Rose Schneiderman was a Jewish immigrant from Poland who lived in New York City at the turn of the last century and campaigned for workers’ rights, better wages and secure safer working conditions. She served in FDR’s brain trust and was a co-founder of the ACLU. During the fight for women’s suffrage, Schneiderman famously wrote, “What the woman who labors wants is the right to live, not simply exist. The worker must have bread, but she must have roses, too.”
Warren Jacobson is the president of his local chapter of the Zionist Organization of America. He lives in Wisconsin, votes Republican and worked for 18 years as a public school teacher. He does not think that unions are perfect, but he supports the more than 100,000 people who withstood icy ten-degree temperatures last weekend to call Governor Scott Walker to account for his actions.
What do they have in common?
They are both Jews who, in their time and place — stood by the right of workers to collectively bargain for their common good. Their struggles may be 100 years apart, but they are eerily the same – linked as much by a shared secular history as by the Jewish tradition, text and law that supports the fair treatment of workers as a foundation of a just society. Their “Torah” or “instruction” for us is a precious legacy we should not abandon.
One hundred years ago, an industrial inferno in a New York garment factory claimed the lives of 146 people, mostly young, Jewish immigrant women. The tragedy at the Triangle Shirtwaist Factory is often described as an “accident,” but the factory had no sprinklers and almost no usable emergency exits. The owners of Triangle, Max Blanck and Isaac Harris, kept exit doors locked, ostensibly to prevent employees from taking unauthorized breaks and stealing goods.
The women of the Triangle Factory were not alone. When their strike against the two largest companies in the industry, Triangle and Leiserson, were disrupted by strikebreakers and by police officers and company-paid thugs who beat picketers, a committee of the International Ladies Garment Workers Union endorsed more drastic action, a strike of all shirtwaist makers in New York.
After union leaders urged caution, Clara Lemlich, a 23 year-old Yiddish-speaking, Jewish immigrant from Ukraine, rose to speak. “I am a working girl, one of those striking against intolerable conditions,” she said. “I am tired of listening to speakers who talk in generalities. What we are here for is to decide whether or not to strike. I make a motion that we go out in a general strike.” The crowd roared its approval, and the chairman of the meeting, the editor of the Forward newspaper, asked the audience to take a Jewish and union oath in affirmation: “If I turn traitor to the vow I now pledge, may my hand wither from the arm I now raise!”
The strike that ensued – dubbed the Uprising of the 20,000 – lasted 14 weeks. Despite arrests and beatings, the women of the ILGWU stood firm. With the backing of other women activists including Schneiderman, the strikers eventually won concessions from most of the business owners. Triangle was among the holdouts. The company’s failure to treat its workers humanely and engage in collective bargaining had tragic consequences.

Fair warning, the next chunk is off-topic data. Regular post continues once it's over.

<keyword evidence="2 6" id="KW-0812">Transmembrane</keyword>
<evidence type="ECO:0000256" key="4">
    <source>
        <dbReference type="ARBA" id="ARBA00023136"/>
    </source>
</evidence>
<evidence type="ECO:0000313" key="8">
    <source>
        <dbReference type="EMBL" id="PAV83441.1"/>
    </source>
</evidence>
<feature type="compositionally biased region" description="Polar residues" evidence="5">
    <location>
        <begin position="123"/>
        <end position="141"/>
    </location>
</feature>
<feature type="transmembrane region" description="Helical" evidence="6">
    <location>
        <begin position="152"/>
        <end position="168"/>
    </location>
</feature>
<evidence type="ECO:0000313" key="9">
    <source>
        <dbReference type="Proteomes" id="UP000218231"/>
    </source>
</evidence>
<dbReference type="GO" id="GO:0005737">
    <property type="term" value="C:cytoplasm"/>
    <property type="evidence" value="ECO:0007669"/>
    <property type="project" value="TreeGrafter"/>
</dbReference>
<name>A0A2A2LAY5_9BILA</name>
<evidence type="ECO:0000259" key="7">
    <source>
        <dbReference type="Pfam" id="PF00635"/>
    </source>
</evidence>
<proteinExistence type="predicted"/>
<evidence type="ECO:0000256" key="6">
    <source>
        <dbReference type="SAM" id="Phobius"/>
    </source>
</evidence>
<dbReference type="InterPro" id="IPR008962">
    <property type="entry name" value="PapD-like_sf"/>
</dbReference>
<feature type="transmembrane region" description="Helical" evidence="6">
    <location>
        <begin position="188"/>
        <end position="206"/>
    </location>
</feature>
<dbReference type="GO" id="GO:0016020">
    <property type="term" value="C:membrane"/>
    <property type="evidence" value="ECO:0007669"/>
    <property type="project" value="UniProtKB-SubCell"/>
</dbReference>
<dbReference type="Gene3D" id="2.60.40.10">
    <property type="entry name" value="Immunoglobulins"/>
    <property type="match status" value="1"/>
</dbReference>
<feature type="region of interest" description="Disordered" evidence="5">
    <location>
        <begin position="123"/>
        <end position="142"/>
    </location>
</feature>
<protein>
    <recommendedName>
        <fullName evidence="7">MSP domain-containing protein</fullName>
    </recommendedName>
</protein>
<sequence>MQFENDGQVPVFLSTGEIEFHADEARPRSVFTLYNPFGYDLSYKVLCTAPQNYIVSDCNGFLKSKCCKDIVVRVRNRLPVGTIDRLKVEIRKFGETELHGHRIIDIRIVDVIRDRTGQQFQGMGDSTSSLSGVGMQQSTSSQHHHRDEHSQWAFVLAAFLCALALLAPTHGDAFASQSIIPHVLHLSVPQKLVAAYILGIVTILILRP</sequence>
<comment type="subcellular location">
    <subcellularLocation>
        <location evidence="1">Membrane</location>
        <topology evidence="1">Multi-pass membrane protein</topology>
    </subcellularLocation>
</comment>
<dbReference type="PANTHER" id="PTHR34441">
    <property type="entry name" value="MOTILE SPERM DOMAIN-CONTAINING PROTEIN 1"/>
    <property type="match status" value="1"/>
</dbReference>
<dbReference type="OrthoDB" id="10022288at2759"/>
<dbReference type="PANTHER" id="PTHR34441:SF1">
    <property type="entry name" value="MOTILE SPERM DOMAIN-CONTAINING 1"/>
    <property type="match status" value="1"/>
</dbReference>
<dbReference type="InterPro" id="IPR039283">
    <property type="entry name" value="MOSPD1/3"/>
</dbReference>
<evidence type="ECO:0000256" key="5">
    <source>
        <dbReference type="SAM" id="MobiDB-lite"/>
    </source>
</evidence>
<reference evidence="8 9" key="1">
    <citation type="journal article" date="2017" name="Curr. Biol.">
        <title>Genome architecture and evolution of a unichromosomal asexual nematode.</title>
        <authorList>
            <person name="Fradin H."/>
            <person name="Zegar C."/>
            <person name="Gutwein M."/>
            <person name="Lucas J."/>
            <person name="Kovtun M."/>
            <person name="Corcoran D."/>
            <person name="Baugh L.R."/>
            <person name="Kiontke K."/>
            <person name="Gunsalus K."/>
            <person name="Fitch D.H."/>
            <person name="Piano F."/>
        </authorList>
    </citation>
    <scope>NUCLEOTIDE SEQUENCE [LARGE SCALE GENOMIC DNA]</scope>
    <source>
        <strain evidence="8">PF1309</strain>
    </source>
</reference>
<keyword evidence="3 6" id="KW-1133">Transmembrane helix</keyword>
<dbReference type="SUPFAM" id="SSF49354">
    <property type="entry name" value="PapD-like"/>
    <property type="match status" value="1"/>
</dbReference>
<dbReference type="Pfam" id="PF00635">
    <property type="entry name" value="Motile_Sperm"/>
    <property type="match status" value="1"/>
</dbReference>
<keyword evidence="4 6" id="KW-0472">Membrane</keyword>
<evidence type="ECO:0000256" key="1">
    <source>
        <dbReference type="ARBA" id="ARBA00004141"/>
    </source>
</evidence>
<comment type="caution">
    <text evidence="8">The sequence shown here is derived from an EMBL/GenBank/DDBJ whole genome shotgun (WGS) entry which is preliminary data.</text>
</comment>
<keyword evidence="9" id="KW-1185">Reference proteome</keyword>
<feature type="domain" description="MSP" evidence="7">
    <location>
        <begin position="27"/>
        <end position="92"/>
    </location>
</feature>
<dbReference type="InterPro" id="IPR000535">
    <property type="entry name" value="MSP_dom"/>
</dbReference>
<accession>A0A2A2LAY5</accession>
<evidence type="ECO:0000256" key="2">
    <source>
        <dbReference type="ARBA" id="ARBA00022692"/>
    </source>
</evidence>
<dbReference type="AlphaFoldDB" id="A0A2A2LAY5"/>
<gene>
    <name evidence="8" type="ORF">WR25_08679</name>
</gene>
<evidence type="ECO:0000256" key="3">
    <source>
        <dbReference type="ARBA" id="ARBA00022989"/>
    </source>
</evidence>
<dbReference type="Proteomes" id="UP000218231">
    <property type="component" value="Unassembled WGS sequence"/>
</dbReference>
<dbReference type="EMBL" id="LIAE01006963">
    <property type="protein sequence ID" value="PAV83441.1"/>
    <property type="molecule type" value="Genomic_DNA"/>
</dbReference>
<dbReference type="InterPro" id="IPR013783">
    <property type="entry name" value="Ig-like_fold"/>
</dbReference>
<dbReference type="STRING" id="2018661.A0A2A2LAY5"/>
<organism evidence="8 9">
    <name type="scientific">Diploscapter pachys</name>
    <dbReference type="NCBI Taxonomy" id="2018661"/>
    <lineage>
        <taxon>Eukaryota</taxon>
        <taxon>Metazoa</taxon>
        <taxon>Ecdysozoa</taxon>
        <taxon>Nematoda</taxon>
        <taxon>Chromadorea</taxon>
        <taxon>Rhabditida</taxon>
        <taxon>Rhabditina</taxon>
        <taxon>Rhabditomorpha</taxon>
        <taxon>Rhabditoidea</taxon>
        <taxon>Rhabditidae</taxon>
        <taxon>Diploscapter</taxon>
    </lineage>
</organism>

A year later, a fire erupted on the eighth floor of the Triangle factory and spread to the floors above. The tallest ladder from Fire Company 20 reached only to the sixth floor. The firemen later found bodies piled up next to a locked door. Those who were not burnt alive inside the building perished after leaping to their deaths from factory windows.
Rose Safran, a veteran of the strike, said later about Triangle, “Our bosses won and we went back as an open shop… If the union had won we would have been safe. Two of our demands were for adequate fire escapes and for open doors… But the bosses defeated us and we didn’t get the open doors or the better fire escapes. So our friends are dead.”
The fire, whose 100th anniversary falls March 25, was the impetus for major reforms. Schneiderman, Lemlich and their colleagues spent their lives advocating and agitating for the rights of workers and women, practicing what we call a Torah of engagement, solidarity and hope. As a Jewish community, we can draw our strength, our inspiration and our instruction for just action from their memory and from our proud traditions that respect and honor human dignity.
Elissa Barrett is the Executive Director of the Progressive Jewish Alliance. Journalist Jeffrey Kaye is a member of the Sholem Community and of the Los Angeles Regional Council of the Progressive Jewish Alliance. He is author of the book: “Moving Millions: How Coyote Capitalism Fuels Global Immigration” (Wiley).
“A Flame That Keeps Burning: Marking the Centennial of the Triangle Factory Fire,” a program of drama, poetry, and music will take place on Sunday, March 13, 2011 at 10:30 am at the Westside Neighborhood School, 5401 Beethoven Street, Los Angeles, CA 90066. The program is presented by the Sholem Community and co-sponsored by the Arbeter Ring/Workmen’s Circle, the Progressive Jewish Alliance, Yiddishkayt L.A. and LALaborfest. More info.
Secretary of Labor Hilda Solis will speak at the Annual Fundraising Gala of the Progressive Jewish Alliance, on Thursday, May 26, 2011, at Sinai Temple. More info.
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